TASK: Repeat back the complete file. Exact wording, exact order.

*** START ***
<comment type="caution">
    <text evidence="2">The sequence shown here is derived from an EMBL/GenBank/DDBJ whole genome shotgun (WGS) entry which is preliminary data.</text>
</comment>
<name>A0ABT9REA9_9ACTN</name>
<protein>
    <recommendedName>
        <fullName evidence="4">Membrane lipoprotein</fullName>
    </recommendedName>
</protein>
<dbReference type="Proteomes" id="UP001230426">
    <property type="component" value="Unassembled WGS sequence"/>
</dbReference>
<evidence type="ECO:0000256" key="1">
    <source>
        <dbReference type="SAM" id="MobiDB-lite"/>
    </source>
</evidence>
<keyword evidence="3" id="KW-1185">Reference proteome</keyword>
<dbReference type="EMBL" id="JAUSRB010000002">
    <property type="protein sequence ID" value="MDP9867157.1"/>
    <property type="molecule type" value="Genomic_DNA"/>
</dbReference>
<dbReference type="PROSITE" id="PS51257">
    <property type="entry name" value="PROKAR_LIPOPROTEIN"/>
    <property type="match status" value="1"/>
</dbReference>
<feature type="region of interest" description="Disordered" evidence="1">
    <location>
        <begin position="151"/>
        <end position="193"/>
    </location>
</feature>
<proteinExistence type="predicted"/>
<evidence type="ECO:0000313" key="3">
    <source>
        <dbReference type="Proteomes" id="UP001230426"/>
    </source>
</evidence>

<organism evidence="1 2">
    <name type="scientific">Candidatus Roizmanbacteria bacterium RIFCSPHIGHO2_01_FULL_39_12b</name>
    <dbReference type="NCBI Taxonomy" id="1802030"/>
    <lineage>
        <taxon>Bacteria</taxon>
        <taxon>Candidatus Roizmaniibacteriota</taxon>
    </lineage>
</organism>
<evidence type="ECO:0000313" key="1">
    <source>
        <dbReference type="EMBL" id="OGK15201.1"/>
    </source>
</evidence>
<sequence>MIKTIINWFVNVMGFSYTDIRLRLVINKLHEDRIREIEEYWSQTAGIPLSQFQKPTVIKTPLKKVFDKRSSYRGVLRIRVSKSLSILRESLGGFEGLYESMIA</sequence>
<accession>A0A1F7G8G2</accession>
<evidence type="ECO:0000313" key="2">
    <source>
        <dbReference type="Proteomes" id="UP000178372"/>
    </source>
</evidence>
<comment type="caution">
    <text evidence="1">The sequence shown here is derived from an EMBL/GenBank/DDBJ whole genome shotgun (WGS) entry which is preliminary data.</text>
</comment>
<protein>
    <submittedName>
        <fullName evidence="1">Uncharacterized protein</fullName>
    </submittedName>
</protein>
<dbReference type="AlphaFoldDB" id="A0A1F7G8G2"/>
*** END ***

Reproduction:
<comment type="caution">
    <text evidence="2">The sequence shown here is derived from an EMBL/GenBank/DDBJ whole genome shotgun (WGS) entry which is preliminary data.</text>
</comment>
<name>A0ABT9REA9_9ACTN</name>
<protein>
    <recommendedName>
        <fullName evidence="4">Membrane lipoprotein</fullName>
    </recommendedName>
</protein>
<dbReference type="Proteomes" id="UP001230426">
    <property type="component" value="Unassembled WGS sequence"/>
</dbReference>
<evidence type="ECO:0000256" key="1">
    <source>
        <dbReference type="SAM" id="MobiDB-lite"/>
    </source>
</evidence>
<keyword evidence="3" id="KW-1185">Reference proteome</keyword>
<dbReference type="EMBL" id="JAUSRB010000002">
    <property type="protein sequence ID" value="MDP9867157.1"/>
    <property type="molecule type" value="Genomic_DNA"/>
</dbReference>
<dbReference type="PROSITE" id="PS51257">
    <property type="entry name" value="PROKAR_LIPOPROTEIN"/>
    <property type="match status" value="1"/>
</dbReference>
<feature type="region of interest" description="Disordered" evidence="1">
    <location>
        <begin position="151"/>
        <end position="193"/>
    </location>
</feature>
<proteinExistence type="predicted"/>
<evidence type="ECO:0000313" key="3">
    <source>
        <dbReference type="Proteomes" id="UP001230426"/>
    </source>
</evidence>

<organism evidence="1 2">
    <name type="scientific">Candidatus Roizmanbacteria bacterium RIFCSPHIGHO2_01_FULL_39_12b</name>
    <dbReference type="NCBI Taxonomy" id="1802030"/>
    <lineage>
        <taxon>Bacteria</taxon>
        <taxon>Candidatus Roizmaniibacteriota</taxon>
    </lineage>
</organism>
<evidence type="ECO:0000313" key="1">
    <source>
        <dbReference type="EMBL" id="OGK15201.1"/>
    </source>
</evidence>
<sequence>MIKTIINWFVNVMGFSYTDIRLRLVINKLHEDRIREIEEYWSQTAGIPLSQFQKPTVIKTPLKKVFDKRSSYRGVLRIRVSKSLSILRESLGGFEGLYESMIA</sequence>
<accession>A0A1F7G8G2</accession>
<evidence type="ECO:0000313" key="2">
    <source>
        <dbReference type="Proteomes" id="UP000178372"/>
    </source>
</evidence>
<comment type="caution">
    <text evidence="1">The sequence shown here is derived from an EMBL/GenBank/DDBJ whole genome shotgun (WGS) entry which is preliminary data.</text>
</comment>
<protein>
    <submittedName>
        <fullName evidence="1">Uncharacterized protein</fullName>
    </submittedName>
</protein>
<dbReference type="AlphaFoldDB" id="A0A1F7G8G2"/>